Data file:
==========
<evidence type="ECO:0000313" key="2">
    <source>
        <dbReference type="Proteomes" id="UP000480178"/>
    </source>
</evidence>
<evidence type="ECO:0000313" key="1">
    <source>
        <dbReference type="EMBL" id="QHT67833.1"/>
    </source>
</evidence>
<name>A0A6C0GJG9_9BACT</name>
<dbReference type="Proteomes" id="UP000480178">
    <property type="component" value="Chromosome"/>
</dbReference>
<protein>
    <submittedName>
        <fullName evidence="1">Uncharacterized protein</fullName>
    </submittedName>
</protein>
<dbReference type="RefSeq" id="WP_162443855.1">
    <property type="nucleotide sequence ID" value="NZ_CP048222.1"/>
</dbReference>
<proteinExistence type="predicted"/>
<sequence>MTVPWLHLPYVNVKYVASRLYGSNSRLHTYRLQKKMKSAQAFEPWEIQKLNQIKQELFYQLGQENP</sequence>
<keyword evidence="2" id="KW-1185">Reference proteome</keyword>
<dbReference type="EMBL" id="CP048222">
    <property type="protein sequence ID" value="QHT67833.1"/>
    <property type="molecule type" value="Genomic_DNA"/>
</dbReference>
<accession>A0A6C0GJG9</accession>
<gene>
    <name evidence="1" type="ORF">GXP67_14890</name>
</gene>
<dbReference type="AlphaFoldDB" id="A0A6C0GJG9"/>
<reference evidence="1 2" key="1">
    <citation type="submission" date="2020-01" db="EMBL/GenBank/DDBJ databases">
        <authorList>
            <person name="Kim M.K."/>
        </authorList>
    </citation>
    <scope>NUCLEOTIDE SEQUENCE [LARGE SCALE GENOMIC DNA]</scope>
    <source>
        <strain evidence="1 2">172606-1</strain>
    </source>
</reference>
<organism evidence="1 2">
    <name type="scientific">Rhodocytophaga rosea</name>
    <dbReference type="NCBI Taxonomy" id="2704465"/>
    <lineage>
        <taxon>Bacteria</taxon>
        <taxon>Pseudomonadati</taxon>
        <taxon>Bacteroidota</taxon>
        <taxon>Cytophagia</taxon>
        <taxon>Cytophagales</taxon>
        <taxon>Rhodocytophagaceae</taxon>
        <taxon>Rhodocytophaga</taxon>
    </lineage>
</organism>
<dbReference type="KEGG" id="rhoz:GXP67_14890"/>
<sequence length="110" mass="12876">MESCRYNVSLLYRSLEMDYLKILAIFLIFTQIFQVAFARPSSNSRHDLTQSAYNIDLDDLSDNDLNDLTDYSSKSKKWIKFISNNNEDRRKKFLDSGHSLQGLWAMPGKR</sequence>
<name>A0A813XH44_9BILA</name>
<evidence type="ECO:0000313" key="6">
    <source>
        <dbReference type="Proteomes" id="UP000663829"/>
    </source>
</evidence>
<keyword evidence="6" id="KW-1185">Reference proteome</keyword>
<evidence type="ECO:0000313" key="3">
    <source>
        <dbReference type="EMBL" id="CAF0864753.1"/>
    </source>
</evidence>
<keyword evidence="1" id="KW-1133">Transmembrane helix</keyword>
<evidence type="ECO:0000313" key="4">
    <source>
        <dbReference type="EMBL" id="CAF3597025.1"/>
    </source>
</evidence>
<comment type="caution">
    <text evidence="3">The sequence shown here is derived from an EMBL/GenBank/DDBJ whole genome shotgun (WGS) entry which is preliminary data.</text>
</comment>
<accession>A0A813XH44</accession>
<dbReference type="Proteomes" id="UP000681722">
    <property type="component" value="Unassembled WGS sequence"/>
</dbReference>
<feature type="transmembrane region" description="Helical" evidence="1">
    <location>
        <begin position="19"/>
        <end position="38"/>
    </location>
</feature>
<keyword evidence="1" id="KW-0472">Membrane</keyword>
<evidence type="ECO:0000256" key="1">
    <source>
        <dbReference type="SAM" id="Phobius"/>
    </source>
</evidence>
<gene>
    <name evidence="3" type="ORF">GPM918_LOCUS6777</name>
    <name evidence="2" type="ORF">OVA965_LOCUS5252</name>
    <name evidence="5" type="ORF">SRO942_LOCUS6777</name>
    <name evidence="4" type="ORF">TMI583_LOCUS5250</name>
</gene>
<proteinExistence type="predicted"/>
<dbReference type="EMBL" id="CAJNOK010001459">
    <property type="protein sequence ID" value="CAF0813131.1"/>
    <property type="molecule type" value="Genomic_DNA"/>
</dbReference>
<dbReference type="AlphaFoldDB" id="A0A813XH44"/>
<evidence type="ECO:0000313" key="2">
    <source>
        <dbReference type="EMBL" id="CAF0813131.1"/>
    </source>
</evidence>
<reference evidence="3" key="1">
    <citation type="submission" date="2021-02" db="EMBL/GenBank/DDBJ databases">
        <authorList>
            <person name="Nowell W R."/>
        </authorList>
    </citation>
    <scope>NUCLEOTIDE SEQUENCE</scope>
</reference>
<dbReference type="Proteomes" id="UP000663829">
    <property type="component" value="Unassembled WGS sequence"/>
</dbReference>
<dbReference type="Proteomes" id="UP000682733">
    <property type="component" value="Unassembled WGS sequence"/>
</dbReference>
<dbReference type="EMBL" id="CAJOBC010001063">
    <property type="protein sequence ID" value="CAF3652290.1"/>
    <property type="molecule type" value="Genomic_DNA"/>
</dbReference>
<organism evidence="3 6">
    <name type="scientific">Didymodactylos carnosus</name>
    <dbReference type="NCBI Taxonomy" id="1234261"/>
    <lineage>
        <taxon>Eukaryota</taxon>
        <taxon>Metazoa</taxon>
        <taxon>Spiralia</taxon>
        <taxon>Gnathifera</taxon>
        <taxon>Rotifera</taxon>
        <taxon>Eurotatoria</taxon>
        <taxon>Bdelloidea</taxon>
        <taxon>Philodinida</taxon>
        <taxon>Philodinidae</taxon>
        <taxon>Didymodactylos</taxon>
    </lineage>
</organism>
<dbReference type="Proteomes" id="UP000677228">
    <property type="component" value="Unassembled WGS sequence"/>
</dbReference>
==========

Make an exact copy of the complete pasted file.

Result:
<evidence type="ECO:0000313" key="2">
    <source>
        <dbReference type="Proteomes" id="UP000480178"/>
    </source>
</evidence>
<evidence type="ECO:0000313" key="1">
    <source>
        <dbReference type="EMBL" id="QHT67833.1"/>
    </source>
</evidence>
<name>A0A6C0GJG9_9BACT</name>
<dbReference type="Proteomes" id="UP000480178">
    <property type="component" value="Chromosome"/>
</dbReference>
<protein>
    <submittedName>
        <fullName evidence="1">Uncharacterized protein</fullName>
    </submittedName>
</protein>
<dbReference type="RefSeq" id="WP_162443855.1">
    <property type="nucleotide sequence ID" value="NZ_CP048222.1"/>
</dbReference>
<proteinExistence type="predicted"/>
<sequence>MTVPWLHLPYVNVKYVASRLYGSNSRLHTYRLQKKMKSAQAFEPWEIQKLNQIKQELFYQLGQENP</sequence>
<keyword evidence="2" id="KW-1185">Reference proteome</keyword>
<dbReference type="EMBL" id="CP048222">
    <property type="protein sequence ID" value="QHT67833.1"/>
    <property type="molecule type" value="Genomic_DNA"/>
</dbReference>
<accession>A0A6C0GJG9</accession>
<gene>
    <name evidence="1" type="ORF">GXP67_14890</name>
</gene>
<dbReference type="AlphaFoldDB" id="A0A6C0GJG9"/>
<reference evidence="1 2" key="1">
    <citation type="submission" date="2020-01" db="EMBL/GenBank/DDBJ databases">
        <authorList>
            <person name="Kim M.K."/>
        </authorList>
    </citation>
    <scope>NUCLEOTIDE SEQUENCE [LARGE SCALE GENOMIC DNA]</scope>
    <source>
        <strain evidence="1 2">172606-1</strain>
    </source>
</reference>
<organism evidence="1 2">
    <name type="scientific">Rhodocytophaga rosea</name>
    <dbReference type="NCBI Taxonomy" id="2704465"/>
    <lineage>
        <taxon>Bacteria</taxon>
        <taxon>Pseudomonadati</taxon>
        <taxon>Bacteroidota</taxon>
        <taxon>Cytophagia</taxon>
        <taxon>Cytophagales</taxon>
        <taxon>Rhodocytophagaceae</taxon>
        <taxon>Rhodocytophaga</taxon>
    </lineage>
</organism>
<dbReference type="KEGG" id="rhoz:GXP67_14890"/>
<sequence length="110" mass="12876">MESCRYNVSLLYRSLEMDYLKILAIFLIFTQIFQVAFARPSSNSRHDLTQSAYNIDLDDLSDNDLNDLTDYSSKSKKWIKFISNNNEDRRKKFLDSGHSLQGLWAMPGKR</sequence>
<name>A0A813XH44_9BILA</name>
<evidence type="ECO:0000313" key="6">
    <source>
        <dbReference type="Proteomes" id="UP000663829"/>
    </source>
</evidence>
<keyword evidence="6" id="KW-1185">Reference proteome</keyword>
<evidence type="ECO:0000313" key="3">
    <source>
        <dbReference type="EMBL" id="CAF0864753.1"/>
    </source>
</evidence>
<keyword evidence="1" id="KW-1133">Transmembrane helix</keyword>
<evidence type="ECO:0000313" key="4">
    <source>
        <dbReference type="EMBL" id="CAF3597025.1"/>
    </source>
</evidence>
<comment type="caution">
    <text evidence="3">The sequence shown here is derived from an EMBL/GenBank/DDBJ whole genome shotgun (WGS) entry which is preliminary data.</text>
</comment>
<accession>A0A813XH44</accession>
<dbReference type="Proteomes" id="UP000681722">
    <property type="component" value="Unassembled WGS sequence"/>
</dbReference>
<feature type="transmembrane region" description="Helical" evidence="1">
    <location>
        <begin position="19"/>
        <end position="38"/>
    </location>
</feature>
<keyword evidence="1" id="KW-0472">Membrane</keyword>
<evidence type="ECO:0000256" key="1">
    <source>
        <dbReference type="SAM" id="Phobius"/>
    </source>
</evidence>
<gene>
    <name evidence="3" type="ORF">GPM918_LOCUS6777</name>
    <name evidence="2" type="ORF">OVA965_LOCUS5252</name>
    <name evidence="5" type="ORF">SRO942_LOCUS6777</name>
    <name evidence="4" type="ORF">TMI583_LOCUS5250</name>
</gene>
<proteinExistence type="predicted"/>
<dbReference type="EMBL" id="CAJNOK010001459">
    <property type="protein sequence ID" value="CAF0813131.1"/>
    <property type="molecule type" value="Genomic_DNA"/>
</dbReference>
<dbReference type="AlphaFoldDB" id="A0A813XH44"/>
<evidence type="ECO:0000313" key="2">
    <source>
        <dbReference type="EMBL" id="CAF0813131.1"/>
    </source>
</evidence>
<reference evidence="3" key="1">
    <citation type="submission" date="2021-02" db="EMBL/GenBank/DDBJ databases">
        <authorList>
            <person name="Nowell W R."/>
        </authorList>
    </citation>
    <scope>NUCLEOTIDE SEQUENCE</scope>
</reference>
<dbReference type="Proteomes" id="UP000663829">
    <property type="component" value="Unassembled WGS sequence"/>
</dbReference>
<dbReference type="Proteomes" id="UP000682733">
    <property type="component" value="Unassembled WGS sequence"/>
</dbReference>
<dbReference type="EMBL" id="CAJOBC010001063">
    <property type="protein sequence ID" value="CAF3652290.1"/>
    <property type="molecule type" value="Genomic_DNA"/>
</dbReference>
<organism evidence="3 6">
    <name type="scientific">Didymodactylos carnosus</name>
    <dbReference type="NCBI Taxonomy" id="1234261"/>
    <lineage>
        <taxon>Eukaryota</taxon>
        <taxon>Metazoa</taxon>
        <taxon>Spiralia</taxon>
        <taxon>Gnathifera</taxon>
        <taxon>Rotifera</taxon>
        <taxon>Eurotatoria</taxon>
        <taxon>Bdelloidea</taxon>
        <taxon>Philodinida</taxon>
        <taxon>Philodinidae</taxon>
        <taxon>Didymodactylos</taxon>
    </lineage>
</organism>
<dbReference type="Proteomes" id="UP000677228">
    <property type="component" value="Unassembled WGS sequence"/>
</dbReference>